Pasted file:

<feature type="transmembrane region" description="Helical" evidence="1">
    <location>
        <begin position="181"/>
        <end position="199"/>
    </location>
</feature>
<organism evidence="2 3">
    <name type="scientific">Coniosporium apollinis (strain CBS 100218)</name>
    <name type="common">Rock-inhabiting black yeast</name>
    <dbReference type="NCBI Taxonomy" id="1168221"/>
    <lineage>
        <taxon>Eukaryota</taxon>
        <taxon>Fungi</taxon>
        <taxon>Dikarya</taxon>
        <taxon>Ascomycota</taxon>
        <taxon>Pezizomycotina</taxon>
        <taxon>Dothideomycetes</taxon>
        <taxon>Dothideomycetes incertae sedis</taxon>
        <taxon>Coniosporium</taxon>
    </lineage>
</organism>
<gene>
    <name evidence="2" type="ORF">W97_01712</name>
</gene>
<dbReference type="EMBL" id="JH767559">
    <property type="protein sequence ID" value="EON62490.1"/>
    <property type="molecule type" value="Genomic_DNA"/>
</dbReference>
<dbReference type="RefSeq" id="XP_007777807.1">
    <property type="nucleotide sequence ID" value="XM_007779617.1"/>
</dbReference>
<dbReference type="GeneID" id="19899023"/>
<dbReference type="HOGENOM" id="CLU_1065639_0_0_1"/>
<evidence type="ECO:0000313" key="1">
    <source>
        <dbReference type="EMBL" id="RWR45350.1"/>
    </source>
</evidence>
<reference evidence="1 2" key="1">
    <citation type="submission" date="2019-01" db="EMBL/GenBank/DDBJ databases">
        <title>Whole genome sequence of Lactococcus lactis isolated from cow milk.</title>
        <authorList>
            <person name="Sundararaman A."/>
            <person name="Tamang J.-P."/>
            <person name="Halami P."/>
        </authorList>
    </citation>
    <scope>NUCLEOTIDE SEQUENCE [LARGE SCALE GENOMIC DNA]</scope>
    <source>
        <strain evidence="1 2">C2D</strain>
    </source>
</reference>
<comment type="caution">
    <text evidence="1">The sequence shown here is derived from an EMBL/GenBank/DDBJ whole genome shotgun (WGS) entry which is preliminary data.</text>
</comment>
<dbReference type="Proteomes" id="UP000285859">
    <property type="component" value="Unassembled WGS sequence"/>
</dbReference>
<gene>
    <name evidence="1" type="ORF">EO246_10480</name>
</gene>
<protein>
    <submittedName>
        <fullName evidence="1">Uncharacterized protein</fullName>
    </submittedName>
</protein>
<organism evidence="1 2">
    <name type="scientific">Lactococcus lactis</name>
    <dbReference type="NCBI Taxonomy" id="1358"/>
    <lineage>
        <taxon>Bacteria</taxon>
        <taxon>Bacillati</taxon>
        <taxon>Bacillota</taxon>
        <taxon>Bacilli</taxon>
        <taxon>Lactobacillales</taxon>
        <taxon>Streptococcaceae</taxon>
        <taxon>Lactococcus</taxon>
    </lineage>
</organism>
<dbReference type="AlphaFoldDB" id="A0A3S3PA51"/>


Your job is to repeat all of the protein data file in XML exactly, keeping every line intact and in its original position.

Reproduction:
<feature type="transmembrane region" description="Helical" evidence="1">
    <location>
        <begin position="181"/>
        <end position="199"/>
    </location>
</feature>
<organism evidence="2 3">
    <name type="scientific">Coniosporium apollinis (strain CBS 100218)</name>
    <name type="common">Rock-inhabiting black yeast</name>
    <dbReference type="NCBI Taxonomy" id="1168221"/>
    <lineage>
        <taxon>Eukaryota</taxon>
        <taxon>Fungi</taxon>
        <taxon>Dikarya</taxon>
        <taxon>Ascomycota</taxon>
        <taxon>Pezizomycotina</taxon>
        <taxon>Dothideomycetes</taxon>
        <taxon>Dothideomycetes incertae sedis</taxon>
        <taxon>Coniosporium</taxon>
    </lineage>
</organism>
<gene>
    <name evidence="2" type="ORF">W97_01712</name>
</gene>
<dbReference type="EMBL" id="JH767559">
    <property type="protein sequence ID" value="EON62490.1"/>
    <property type="molecule type" value="Genomic_DNA"/>
</dbReference>
<dbReference type="RefSeq" id="XP_007777807.1">
    <property type="nucleotide sequence ID" value="XM_007779617.1"/>
</dbReference>
<dbReference type="GeneID" id="19899023"/>
<dbReference type="HOGENOM" id="CLU_1065639_0_0_1"/>
<evidence type="ECO:0000313" key="1">
    <source>
        <dbReference type="EMBL" id="RWR45350.1"/>
    </source>
</evidence>
<reference evidence="1 2" key="1">
    <citation type="submission" date="2019-01" db="EMBL/GenBank/DDBJ databases">
        <title>Whole genome sequence of Lactococcus lactis isolated from cow milk.</title>
        <authorList>
            <person name="Sundararaman A."/>
            <person name="Tamang J.-P."/>
            <person name="Halami P."/>
        </authorList>
    </citation>
    <scope>NUCLEOTIDE SEQUENCE [LARGE SCALE GENOMIC DNA]</scope>
    <source>
        <strain evidence="1 2">C2D</strain>
    </source>
</reference>
<comment type="caution">
    <text evidence="1">The sequence shown here is derived from an EMBL/GenBank/DDBJ whole genome shotgun (WGS) entry which is preliminary data.</text>
</comment>
<dbReference type="Proteomes" id="UP000285859">
    <property type="component" value="Unassembled WGS sequence"/>
</dbReference>
<gene>
    <name evidence="1" type="ORF">EO246_10480</name>
</gene>
<protein>
    <submittedName>
        <fullName evidence="1">Uncharacterized protein</fullName>
    </submittedName>
</protein>
<organism evidence="1 2">
    <name type="scientific">Lactococcus lactis</name>
    <dbReference type="NCBI Taxonomy" id="1358"/>
    <lineage>
        <taxon>Bacteria</taxon>
        <taxon>Bacillati</taxon>
        <taxon>Bacillota</taxon>
        <taxon>Bacilli</taxon>
        <taxon>Lactobacillales</taxon>
        <taxon>Streptococcaceae</taxon>
        <taxon>Lactococcus</taxon>
    </lineage>
</organism>
<dbReference type="AlphaFoldDB" id="A0A3S3PA51"/>